It’s only after seeing Alula Down perform that I realise I will have heard them before on the Weirdshire 2 compilation that I enjoyed greatly a year or two ago. In another of those strange coincidences that are not coincidences at all, whilst I listen to Alula Down perform I am minded of some of Alison Cotton’s solo work and of course there is an Alison Cotton (with Michael Tanner aka Plinth) cut on that same compilation. Alula Down too it seems are part of the Sproatly Smith collective and the Weirdshire scene out in what I admit I think of as the dark depths of Herefordshire, inhabiting the same magikal landscapes as the fictional presences in Phil Rickman’s novels. Indeed, upon subsequent meandering down avenues I discover that on volume 1 of the Weirdshire compilation series there nestles a tune by Lol Robinson and Hazy Jane II. Now I imagine that Jane Watkins is a fan of Sproatly Smith too, and rightly so. They even made a record called Thomas Traherne in 2014, which would have been the time I was first discovering Merrily’s world. As we are apt to say, it all fits.
On record Alula Down are delicate and dreamlike, quite clearly connected to established folk traditions. This is all fine, and their beautifully packaged Hopedowns set (in a little cardboard box with a pressed flower nestled inside next to the CD) is certainly well worth tracking down. Yet in a live context they manage to push the strangeness further, opening fissures in the aural landscape from which they tease threads of illusory pastoral calm. Birds sing somewhere to the left middle distance; amplified acoustic guitar feedback whines a mournful call; Kate Gathercole’s voice drifts to the centre, a wraith balanced on butterfly wings, just so. I believe some call the call of the Weirdshire sound ‘avant-folk’. If so, then whilst on record Alula Down feel more distinctly rooted in folk, performing live they are assuredly avant.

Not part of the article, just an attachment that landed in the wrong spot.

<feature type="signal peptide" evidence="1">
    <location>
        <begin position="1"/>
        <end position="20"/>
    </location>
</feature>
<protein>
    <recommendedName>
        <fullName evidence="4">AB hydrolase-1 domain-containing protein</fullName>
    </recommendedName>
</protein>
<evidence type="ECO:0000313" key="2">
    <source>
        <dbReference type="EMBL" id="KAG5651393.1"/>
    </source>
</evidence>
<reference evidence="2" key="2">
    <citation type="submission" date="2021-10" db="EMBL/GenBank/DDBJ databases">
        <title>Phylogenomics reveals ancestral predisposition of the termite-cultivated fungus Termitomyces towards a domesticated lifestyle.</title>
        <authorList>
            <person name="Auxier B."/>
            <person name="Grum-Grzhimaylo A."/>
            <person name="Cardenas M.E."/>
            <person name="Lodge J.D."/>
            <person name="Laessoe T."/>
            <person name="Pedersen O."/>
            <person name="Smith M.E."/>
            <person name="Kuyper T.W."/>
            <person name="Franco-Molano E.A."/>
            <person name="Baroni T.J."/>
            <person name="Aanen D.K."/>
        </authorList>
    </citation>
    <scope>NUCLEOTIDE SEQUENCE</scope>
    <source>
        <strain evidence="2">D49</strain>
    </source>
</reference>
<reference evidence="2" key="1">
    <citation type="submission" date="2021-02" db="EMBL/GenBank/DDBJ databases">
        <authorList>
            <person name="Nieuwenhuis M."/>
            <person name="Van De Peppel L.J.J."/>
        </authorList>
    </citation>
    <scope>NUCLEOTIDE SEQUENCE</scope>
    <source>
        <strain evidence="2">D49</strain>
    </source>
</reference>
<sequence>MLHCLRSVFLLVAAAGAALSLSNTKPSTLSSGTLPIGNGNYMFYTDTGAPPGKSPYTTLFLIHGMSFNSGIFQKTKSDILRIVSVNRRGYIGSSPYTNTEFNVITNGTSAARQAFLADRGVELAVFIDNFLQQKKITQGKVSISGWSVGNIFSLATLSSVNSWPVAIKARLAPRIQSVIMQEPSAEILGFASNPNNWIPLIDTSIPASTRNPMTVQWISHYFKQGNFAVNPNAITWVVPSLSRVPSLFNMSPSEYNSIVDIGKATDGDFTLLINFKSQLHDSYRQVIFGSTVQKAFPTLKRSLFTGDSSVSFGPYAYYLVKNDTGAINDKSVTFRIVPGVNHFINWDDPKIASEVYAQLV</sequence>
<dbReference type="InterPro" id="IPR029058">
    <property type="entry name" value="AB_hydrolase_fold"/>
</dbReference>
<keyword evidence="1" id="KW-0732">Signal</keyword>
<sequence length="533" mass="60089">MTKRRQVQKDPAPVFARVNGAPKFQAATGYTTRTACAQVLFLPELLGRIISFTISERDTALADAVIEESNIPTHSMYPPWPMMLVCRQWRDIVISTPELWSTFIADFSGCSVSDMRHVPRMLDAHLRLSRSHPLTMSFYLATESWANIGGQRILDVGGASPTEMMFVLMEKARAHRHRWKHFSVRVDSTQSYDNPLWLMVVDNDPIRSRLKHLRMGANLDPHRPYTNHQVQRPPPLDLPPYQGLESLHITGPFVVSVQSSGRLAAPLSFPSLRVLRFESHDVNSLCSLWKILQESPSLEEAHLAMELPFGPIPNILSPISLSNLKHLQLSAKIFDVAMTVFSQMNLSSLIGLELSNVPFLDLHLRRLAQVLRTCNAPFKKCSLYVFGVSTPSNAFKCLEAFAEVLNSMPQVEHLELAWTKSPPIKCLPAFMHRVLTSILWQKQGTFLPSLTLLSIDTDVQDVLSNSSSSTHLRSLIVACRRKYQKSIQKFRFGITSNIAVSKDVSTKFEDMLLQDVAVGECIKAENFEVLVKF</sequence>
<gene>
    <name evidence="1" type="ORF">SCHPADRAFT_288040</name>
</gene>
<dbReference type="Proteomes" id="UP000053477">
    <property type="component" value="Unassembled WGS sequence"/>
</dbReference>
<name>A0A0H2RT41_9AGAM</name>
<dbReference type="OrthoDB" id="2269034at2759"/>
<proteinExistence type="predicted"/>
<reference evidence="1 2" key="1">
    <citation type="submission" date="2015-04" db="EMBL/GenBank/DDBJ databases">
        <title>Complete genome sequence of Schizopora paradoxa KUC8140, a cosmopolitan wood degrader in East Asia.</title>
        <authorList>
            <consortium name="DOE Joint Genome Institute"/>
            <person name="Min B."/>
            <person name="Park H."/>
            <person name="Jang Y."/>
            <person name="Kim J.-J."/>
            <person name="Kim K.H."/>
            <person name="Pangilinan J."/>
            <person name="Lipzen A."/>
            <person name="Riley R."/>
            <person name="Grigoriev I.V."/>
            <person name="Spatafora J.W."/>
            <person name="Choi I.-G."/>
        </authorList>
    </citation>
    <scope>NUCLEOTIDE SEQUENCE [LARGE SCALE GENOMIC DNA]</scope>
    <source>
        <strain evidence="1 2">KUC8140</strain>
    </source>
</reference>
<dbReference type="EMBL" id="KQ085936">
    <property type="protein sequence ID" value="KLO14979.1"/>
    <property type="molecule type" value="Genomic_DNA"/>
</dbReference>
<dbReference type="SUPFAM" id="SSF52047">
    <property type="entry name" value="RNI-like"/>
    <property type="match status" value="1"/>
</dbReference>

Elsewhere in my archives I have noted about how I was completely unaware of the Trappist Afterland records until my friend Phil tempted me to the depths of Totnes in April 2018 for a night of psych-folk (or folk-psych) wonder. Since then I have listened extensively and repeatedly and yet would still struggle to explain exactly what it is about Adam Geoffrey Coles’ songs and recordings that I find so captivating. Like the rest of this night’s music, it comes in from the very edges of my interests (musical, cultural, spiritual) and seems almost opaquely impenetrable. There is a denseness about much of this music that I find enormously appealing; a denseness that feels as though it hovers on the brink of consciousness; a denseness whose claustrophobic repetition is eased only by a lightness of touch that rests on our ears as though from sunlight glimpsed through the forest canopy. If there is an earthiness to this music it is an earthiness that does not need to use such irrelevant notions such as ‘authenticity’. We all know there is no such thing. There is only this and there is only that and sometimes the two are one. Perhaps this is the entire point. Perhaps it is this yearning for one-ness that underpins all. Certainly I hear it in the short set of gems Adam and his accompanying guitarist collaborator for the evening perform for us as Trappist Afterland. One by one they drip and merge into one rock pool of mesmerising psych(ik) reflection.
There are barely twenty five people in the room whose walls fade to irrelevance even as they contain the presence of something other. Out There is rain and darkening clouds. Out There is what feels like an eternity of irreconcilable difference and fundamental division. In Here is a warmth and an ageless spirit of, not defiance exactly, but selective disconnectedness. Out There exists but In Here is reality. Upside down, inside out. There is only that and there is only this and sometimes the two are one.